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Strange Things in the Precious Metals
Issue #531, July 17, 2018

Buying Years of Retirement
Issue #530, July 09, 2018

Rent-A-Kid for Retirement
Issue #529, July 02, 2018

The Dark Side of Student Loans
Issue #528, June 25, 2018

The Cost of Out-sourcing Convenience
Issue #527, June 18, 2018

Social Security: 66 or 70?
Issue #526, June 11, 2018

Student Loans: There’s (Unfortunately) a Lot More!
Issue #525, June 04, 2018

Co-signing a Note
Issue #524A, May 31, 2018

The Knight Frank Luxury Index and Collectables
Issue #524, May 28, 2018

The Importance of Diversification: The Myth of Diversification
Issue #523, May 21, 2018

How to Save Thousands on Your Food Bill
Issue #522, May 14, 2018

MoviePass and Other Things
Issue #521A, May 10, 2018

Degree Inflation, Long Training Periods, and “Certification”  Part III
Issue #521, May 07, 2018

Degree Inflation, Long Training Periods, and Certification” Part II of III
Issue #520, April 30, 2018

Follow-up on Several Things
Issue #519A, April 25, 2018

Degree Inflation, Long Training Periods, and “Certification”: Part I of II
Issue #519, April 23, 2018

The Kids Birthday Party Hustle
Issue #518A, April 18, 2018

A Pension Question: Part II of II
Issue #518, April 16, 2018

A Physician is an Executive
Issue #517A, April 11, 2018

A Pension Question: Part I of II
Issue #517, April 09, 2018

Is the Correction Over?
Issue #516A, April 05, 2018

Used Car Dealers, Student Loans, the Chinese, and Uncle George’s Rule
Issue #516, April 02, 2018

Starter Homes
Issue #515, March 26, 2018

Redecorating: Beware!
Issue #514, March 19, 2018

NASDAQ Closes at Record High
Issue #513, March 12, 2018

A 40% Chance
Issue #512, March 05, 2018

Several Things
Issue #511, February 27, 2018

Human Capital, Education and Wealth
Issue #510, February 19, 2018

Another Stock Market Update
Issue #509A, February 18, 2018

Some Thoughts on Savings
Issue #509, February 12, 2018

A Stock Market Upfate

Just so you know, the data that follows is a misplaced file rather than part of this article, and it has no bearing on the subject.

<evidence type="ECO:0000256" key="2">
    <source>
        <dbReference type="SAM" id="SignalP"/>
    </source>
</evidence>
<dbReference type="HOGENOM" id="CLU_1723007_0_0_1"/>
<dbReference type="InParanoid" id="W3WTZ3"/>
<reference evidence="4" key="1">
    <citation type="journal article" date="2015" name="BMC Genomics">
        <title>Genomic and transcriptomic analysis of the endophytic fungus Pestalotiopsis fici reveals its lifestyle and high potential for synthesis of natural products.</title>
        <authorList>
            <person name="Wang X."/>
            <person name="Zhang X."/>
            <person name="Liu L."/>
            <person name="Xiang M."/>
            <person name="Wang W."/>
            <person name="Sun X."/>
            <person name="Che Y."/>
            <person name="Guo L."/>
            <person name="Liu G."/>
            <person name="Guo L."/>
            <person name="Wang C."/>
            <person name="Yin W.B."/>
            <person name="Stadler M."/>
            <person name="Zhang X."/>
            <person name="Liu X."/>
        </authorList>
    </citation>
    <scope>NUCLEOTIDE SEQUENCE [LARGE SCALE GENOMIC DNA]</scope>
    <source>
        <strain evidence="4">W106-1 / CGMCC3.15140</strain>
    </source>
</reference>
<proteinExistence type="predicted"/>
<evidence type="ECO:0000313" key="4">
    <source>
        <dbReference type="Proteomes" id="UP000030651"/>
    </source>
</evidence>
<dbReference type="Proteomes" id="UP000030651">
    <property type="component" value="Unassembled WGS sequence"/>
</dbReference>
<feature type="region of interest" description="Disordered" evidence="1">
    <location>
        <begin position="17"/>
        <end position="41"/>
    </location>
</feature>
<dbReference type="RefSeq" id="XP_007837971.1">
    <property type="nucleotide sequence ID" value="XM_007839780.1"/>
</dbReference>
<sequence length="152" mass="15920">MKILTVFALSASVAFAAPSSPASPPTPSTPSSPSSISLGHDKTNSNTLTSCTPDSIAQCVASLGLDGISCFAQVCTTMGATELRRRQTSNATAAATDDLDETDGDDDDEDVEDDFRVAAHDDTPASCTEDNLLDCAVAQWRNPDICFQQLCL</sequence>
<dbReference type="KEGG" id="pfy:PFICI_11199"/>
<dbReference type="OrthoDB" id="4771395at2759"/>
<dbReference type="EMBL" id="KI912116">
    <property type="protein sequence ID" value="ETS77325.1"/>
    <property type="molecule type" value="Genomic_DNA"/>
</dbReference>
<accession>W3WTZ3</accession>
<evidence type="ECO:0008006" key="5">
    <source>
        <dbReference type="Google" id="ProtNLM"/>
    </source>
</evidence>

Issue #508S, February 10, 2018

Who Can You Trust? Part II of II
Issue #508, February 05, 2018

The Christmas Decoration Pre-worn Jeans Hustle
Issue #Interim Bulletin #507A, February 03, 2018

2018 Outlook for Financial Markets
Issue #507, January 29, 2018

Who Can You Trust? Part I of II
Issue #506, January 22, 2018

Life Insurance Settlements
Issue #505, January 15, 2018

Commodities and Buying the Breakout
Issue #504, January 08, 2018

Buffett Wins His Bet
Issue #503A, January 04, 2018

Practice Real Estate and Free Agency
Issue #503, January 01, 2018

Outlook for 2018: Part III: Stocks and Bonds
Issue #502, December 25, 2017

My Outlook for 2018: Part Ii: Precious Metals
Issue #501A, December 21, 2017

Outlook for 2018: Hard Assets: Part I of III
Issue #501, December 18, 2017

More Thoughts on Bitcoin
Issue #500A, December 14, 2017

Fees and Good Relations with Bankers
Issue #500, December 11, 2017

Salvator Mundi
Issue #499A, December 07, 2017

Should You Rent or Own a Home?
Issue #499, December 04, 2017

A Gift Subscription
Issue #Interim Bulletin #498A, December 02, 2017

Stocks vs Real Estate: Asset Allocation: Part II of II
Issue #498, November 27, 2017

When Good Enough is Fine
Issue #497A, November 22, 2017

Stocks vs Real Estate: Asset Allocation. Part I of II
Issue #497, November 20, 2017

The Saudi Arrests and the Perils of Foreign Investing
Issue #496, November 13, 2017

Gambling and Las Vegas
Issue #495, November 06, 2017

Some Tips on Auto Insurance
Issue #494, October 31, 2017

Bitcoin and the Digital (Crypto) Currencies
Issue #493, October 23, 2017

The Coming Bear Market: Part II How to Prepare
Issue #492, October 16, 2017

Some Observations on Cemeteries
Issue #Interim Bulletin #491A, October 12, 2017

The Coming Bear Market: Part I: The Myth of Buy and Hold Forever
Issue #491, October 09, 2017

The Market makes New Highs
Issue #490, October 02, 2017

The Importance of a New High
Issue #489, September 25, 2017

A Little Insurance: Wealth, War and Wisdom
Issue #488, September 18, 2017

Some Observations
Issue #487, September 11, 2017

How to be Successful in Your Career
Issue #486A, September 07, 2017

How NOT to Buy a Home
Issue #486, September 04, 2017

This Week in the Market
Issue #485, August 28, 2017

Is the “Trump Bump” Running Out of Gas?
Issue #484, August 21, 2017

Gold is on the Move
Issue #483, August 14, 2017

The Importance of Estimation
Issue #482, August 07, 2017